These people refer us back to the events of the 1970s, to support their case. But they over-simplify these events, they rarely have a detailed knowledge of them and they overlook the fact that they actually happened 30 years ago and that the world has moved on since then.

These unjustified fears paradoxically can themselves make the oil market a less secure place, by resulting in decisions and actions that contribute to distortions in the market. The most notable distortion is that OPEC has around four-fifths of the world’s crude oil reserves, but accounts for only about two-fifths of its output.

Running away from realities, as a result of misperceptions and fears, will not solve anyone’s problems. Instead, it will only add to them.

I wish to assure you that fears about OPEC’s integrity are groundless. OPEC has demonstrated repeatedly its firm commitment to the three elements I mentioned earlier: security of supply, security of demand and fair, stable prices. The most recent example of this occurred earlier this year, with the hostilities in Iraq. Many people had predicted that this would lead to a sudden steep rise in oil prices and a period of protracted volatility. But this did not occur. OPEC ensured that the market was kept well-supplied with oil at all times. Indeed, at around the same time, there were serious unexpected cutbacks in output from two other leading oil producers, and the impact of these on world oil prices was again successfully handled by our Organization, with support from some leading non-OPEC producers.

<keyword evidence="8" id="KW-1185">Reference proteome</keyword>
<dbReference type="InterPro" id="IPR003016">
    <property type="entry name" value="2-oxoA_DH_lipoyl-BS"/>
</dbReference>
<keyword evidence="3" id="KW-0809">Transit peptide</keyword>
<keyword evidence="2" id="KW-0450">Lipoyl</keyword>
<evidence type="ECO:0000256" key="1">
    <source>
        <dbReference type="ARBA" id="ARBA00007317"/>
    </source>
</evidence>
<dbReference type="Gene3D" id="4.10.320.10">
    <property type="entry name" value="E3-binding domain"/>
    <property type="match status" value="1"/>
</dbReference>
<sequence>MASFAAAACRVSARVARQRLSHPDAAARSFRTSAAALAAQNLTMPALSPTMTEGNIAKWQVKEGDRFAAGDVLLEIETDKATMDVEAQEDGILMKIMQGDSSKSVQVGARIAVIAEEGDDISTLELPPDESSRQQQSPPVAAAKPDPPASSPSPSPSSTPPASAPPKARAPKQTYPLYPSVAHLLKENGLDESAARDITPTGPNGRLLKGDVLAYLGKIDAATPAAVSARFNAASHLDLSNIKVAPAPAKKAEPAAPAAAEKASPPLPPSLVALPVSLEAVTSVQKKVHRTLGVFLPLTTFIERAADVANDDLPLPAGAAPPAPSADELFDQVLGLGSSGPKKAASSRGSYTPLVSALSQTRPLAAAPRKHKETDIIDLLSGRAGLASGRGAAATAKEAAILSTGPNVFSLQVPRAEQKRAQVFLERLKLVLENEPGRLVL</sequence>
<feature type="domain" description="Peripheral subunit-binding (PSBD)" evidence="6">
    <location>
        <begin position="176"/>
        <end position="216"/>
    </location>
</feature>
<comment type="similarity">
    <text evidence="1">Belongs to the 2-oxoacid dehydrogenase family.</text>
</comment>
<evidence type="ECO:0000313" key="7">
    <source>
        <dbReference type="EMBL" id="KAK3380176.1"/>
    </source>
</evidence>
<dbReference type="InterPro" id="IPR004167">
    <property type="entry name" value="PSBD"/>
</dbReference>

The principal issue is how the world chooses to manage its finite oil resources. OPEC knows, through both intuition and experience, that it does not operate in a vacuum. If it wants to sell its oil, then it must attract buyers. And it does not attract buyers by scaring them off, or being unreliable. As oil-producing, developing countries, OPEC’s Members are heavily dependent on a steady flow of income from petroleum sales to help them develop their economies on a sustainable basis. It is in their best interests to ensure that the oil market performs in a stable and orderly fashion at all times. They have nothing to gain from rocking the boat. OPEC realises that its market-stabilisation measures are most effective when they receive widespread support from within the industry. The boundaries between OPEC and non-OPEC producers and between producers and consumers should not be allowed to neutralise OPEC’s actions. It is a process of interdependence. Producers need consumers and consumers need producers. Companies in-between provide the dynamics, while conferences and seminars create opportunities for constructive dialogue. They all have an important role to play.